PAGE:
Thai PM Samak refuses to resign (updated)
As streets protests continue to rock urban Thailand and after meeting King Bhumibol Adulyadej, Thai Prime Minister and leader of the People's Power Party Samak Sundaravej confirmed his intention to remain in power. "The protests against Mr Samak's government are being led by a conservative group called the People's Alliance for Democracy (PAD)". PAD demonstrators have accused PM Samak of being "a front for the exiled former Prime Minister, Thaksin Shinawatra" who faces corruption charges. "PAD was originally formed in the months before the 2006 coup, to demand Mr Thaksin's resignation".PAD its led by a combination of conservative forces: media-mogul Sondhi Limthongkul, local conservative politician Chamlong Srimuang, and General Saprang Kalayanamitr. Current protests remain an urban phenomena as PAD has little support in rural Thailand.
BANGKOK, Aug. 30 (Xinhua) -- The six parties led by the People Power Party (PPP) in Thailand's coalition government on Saturday vowed to remain united and carry on its duties in face of continuous, disobedient anti-government protests. Party leaders or representatives of the six coalition parties attended a news conference on Saturday night at a Bangkok hotel after holding a parties' meeting to announce that their coalition remained strong and the government would carry on its duties despite the seizure of the Government House by thousands of protesters led by the civil political coalition People's Alliance for Democracy. The PPP was represented by Deputy Minister and Finance Minister Surapong Suebwonglee, who is also secretary-general of the PPP, and First Deputy Prime Minister and Education Minister: Somchai Wongsawat, PPP deputy leader. PPP leader and Prime Minister Samak was absent from the event. Surapong shrugged off the protesters' occupation of the Government House since Tuesday as a "minor problem" that he said would not affect the government's work in running the country, which he described as successful and proper.
Thai Prime Minister Samak Sundaravej has said he will not resign, despite mounting anti-government protests. Mr Samak earlier held an unexpected meeting with King Bhumibol Adulyadej, who normally stays above politics. Thousands of protesters continue to occupy government offices in Bangkok, three regional airports remain closed, and rail travel has been disrupted. The protesters accuse the government of being a front for the exiled former Prime Minister, Thaksin Shinawatra. Mr Thaksin was ousted by a military coup in 2006 and has fled the country to avoid facing trial over corruption charges.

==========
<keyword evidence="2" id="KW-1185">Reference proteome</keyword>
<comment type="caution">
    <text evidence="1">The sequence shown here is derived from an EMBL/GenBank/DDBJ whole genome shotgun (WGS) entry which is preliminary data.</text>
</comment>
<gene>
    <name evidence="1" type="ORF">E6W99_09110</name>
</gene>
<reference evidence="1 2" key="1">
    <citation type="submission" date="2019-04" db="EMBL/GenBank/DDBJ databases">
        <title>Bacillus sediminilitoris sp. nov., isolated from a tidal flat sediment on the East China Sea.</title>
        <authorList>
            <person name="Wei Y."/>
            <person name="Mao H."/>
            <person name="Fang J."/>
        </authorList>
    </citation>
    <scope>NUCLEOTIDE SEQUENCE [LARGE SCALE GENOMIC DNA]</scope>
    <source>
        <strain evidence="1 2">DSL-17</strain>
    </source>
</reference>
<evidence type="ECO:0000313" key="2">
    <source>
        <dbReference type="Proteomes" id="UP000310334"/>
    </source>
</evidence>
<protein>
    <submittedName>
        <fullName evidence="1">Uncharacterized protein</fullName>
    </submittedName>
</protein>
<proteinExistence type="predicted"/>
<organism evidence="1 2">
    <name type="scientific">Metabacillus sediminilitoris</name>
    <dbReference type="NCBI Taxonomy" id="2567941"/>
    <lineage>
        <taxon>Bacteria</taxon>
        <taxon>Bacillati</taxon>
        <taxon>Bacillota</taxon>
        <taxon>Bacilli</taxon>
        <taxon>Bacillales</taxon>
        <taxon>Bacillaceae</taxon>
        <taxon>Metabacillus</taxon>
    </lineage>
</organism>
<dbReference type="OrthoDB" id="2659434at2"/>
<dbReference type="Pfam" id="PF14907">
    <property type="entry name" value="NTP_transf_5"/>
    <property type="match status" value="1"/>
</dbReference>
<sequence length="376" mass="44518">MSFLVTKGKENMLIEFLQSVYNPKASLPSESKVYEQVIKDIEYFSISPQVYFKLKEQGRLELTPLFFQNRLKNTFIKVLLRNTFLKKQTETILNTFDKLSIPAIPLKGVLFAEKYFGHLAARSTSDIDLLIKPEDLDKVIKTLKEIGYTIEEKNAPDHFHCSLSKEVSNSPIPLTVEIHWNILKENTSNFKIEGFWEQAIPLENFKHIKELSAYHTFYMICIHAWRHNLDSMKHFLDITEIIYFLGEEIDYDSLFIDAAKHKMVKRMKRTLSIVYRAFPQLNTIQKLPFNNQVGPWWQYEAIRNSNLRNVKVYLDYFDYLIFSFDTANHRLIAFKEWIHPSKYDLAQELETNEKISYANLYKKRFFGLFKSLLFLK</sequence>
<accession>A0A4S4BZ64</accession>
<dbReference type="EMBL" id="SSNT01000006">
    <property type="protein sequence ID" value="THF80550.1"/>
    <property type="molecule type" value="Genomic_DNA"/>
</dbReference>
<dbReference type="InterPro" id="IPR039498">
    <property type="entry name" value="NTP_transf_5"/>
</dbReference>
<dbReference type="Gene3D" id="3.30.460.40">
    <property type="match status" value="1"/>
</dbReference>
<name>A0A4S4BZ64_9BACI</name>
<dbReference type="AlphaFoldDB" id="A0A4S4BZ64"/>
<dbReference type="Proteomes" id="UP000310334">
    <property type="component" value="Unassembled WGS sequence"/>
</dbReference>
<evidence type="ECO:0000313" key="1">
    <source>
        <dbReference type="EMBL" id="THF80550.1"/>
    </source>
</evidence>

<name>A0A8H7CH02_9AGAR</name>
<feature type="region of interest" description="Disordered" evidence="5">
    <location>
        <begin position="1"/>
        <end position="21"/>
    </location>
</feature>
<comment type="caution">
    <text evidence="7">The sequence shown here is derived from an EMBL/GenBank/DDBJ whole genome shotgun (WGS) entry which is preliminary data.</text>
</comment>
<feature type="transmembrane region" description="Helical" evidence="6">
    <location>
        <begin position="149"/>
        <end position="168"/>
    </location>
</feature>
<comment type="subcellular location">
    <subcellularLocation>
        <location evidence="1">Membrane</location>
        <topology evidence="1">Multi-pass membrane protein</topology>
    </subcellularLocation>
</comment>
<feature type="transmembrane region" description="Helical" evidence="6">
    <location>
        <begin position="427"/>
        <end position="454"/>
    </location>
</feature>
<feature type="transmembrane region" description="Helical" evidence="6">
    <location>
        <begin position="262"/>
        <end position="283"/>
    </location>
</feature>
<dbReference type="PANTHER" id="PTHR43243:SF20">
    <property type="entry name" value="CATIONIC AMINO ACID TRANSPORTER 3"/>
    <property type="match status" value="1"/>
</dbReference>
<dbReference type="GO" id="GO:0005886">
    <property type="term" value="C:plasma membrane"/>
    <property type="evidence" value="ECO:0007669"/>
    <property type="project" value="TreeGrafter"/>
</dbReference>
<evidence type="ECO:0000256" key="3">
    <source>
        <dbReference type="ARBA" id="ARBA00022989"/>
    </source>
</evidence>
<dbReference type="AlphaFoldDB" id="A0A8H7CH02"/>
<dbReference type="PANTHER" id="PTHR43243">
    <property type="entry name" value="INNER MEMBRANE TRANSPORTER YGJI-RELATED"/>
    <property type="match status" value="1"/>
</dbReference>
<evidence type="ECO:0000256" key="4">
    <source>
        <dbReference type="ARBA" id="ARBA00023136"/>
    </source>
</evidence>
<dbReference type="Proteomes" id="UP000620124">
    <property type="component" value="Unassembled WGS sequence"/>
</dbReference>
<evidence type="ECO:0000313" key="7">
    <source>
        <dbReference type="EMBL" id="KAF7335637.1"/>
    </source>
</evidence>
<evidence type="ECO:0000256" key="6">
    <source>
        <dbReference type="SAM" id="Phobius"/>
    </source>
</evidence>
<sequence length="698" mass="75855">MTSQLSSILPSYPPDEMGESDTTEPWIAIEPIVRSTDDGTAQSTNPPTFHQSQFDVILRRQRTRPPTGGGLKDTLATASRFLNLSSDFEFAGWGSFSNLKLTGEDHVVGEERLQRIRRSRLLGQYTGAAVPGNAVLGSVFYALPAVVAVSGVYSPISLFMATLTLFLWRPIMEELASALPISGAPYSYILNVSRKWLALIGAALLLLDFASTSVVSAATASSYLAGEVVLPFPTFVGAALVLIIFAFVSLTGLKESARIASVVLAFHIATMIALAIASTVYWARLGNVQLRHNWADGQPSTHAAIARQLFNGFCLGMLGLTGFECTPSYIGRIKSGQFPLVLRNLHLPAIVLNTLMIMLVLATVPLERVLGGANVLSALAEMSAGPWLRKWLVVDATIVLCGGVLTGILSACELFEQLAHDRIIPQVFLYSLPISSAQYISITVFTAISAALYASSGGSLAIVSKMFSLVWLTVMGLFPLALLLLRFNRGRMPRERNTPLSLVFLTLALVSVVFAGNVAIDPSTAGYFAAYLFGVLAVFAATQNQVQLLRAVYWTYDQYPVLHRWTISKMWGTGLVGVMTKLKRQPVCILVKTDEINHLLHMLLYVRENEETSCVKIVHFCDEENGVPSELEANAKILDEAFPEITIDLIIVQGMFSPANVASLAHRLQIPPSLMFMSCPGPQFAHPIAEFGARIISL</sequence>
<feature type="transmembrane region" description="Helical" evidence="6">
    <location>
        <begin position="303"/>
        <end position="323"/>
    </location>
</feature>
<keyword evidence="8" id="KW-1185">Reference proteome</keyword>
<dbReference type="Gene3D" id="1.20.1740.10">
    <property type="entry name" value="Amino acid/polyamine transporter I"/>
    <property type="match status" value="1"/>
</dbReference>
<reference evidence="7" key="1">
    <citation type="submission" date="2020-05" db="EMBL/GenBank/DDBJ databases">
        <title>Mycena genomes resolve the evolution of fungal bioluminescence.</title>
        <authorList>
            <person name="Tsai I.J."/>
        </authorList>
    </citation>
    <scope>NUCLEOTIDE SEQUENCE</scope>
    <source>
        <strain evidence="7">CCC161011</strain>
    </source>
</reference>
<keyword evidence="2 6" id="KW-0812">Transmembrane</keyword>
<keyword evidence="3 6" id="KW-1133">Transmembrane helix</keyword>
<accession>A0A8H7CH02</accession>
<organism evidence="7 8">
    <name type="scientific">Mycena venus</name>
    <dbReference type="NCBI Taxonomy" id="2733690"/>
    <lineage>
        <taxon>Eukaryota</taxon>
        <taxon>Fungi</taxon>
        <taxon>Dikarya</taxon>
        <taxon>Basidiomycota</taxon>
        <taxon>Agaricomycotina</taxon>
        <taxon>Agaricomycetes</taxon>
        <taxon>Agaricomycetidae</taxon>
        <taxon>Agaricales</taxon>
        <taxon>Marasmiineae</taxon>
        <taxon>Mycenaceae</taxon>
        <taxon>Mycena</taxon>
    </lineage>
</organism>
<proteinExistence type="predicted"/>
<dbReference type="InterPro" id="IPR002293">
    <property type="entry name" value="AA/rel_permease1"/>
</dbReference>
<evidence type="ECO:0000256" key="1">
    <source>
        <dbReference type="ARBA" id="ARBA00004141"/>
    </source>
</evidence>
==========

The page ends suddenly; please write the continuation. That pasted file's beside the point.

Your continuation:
As the political unrest continued across Thailand on Friday, Mr Samak flew to the coastal town of Hua Hin to meet King Bhumibol at his palace there, officials said. The BBC's Jonathan Head in Bangkok says the king normally keeps out of political squabbles, but what started as a last-ditch attempt to force out the prime minister by a die-hard group of protestors, has in the space of 24 hours turned into a national crisis.
Earlier, military and government sources told the BBC that the army commander, Gen Anupong Paochinda, who until this week had stood by the prime minister, had told him he had no choice but to resign.
But in a televised ceremony honouring the royal family in the capital on Saturday, Mr Samak again reiterated his refusal to step down, saying he had been elected to office. "I will never resign in response to these threats," he said, to cheers from the crowd. The protests against Mr Samak's government are being led by a conservative group called the People's Alliance for Democracy (PAD). On Tuesday, thousands of PAD supporters took to the streets of Bangkok and forced their way into government buildings. Mr Samak was initially praised for his restraint in dealing with the protests, but he suddenly found his position weakened on Friday when the police pulled back and the triumphant protest leaders were left in control of the government complex. The PAD was originally formed in the months before the 2006 coup, to demand Mr Thaksin's resignation. It has re-emerged now that the country is being led by his former ally Mr Samak. It has a passionate following in various parts of the country, especially Bangkok, and some powerful backers among the elite, our correspondent says.
But it has little support in most of rural Thailand, which voted strongly for Prime Minister Samak, and Mr Thaksin before him.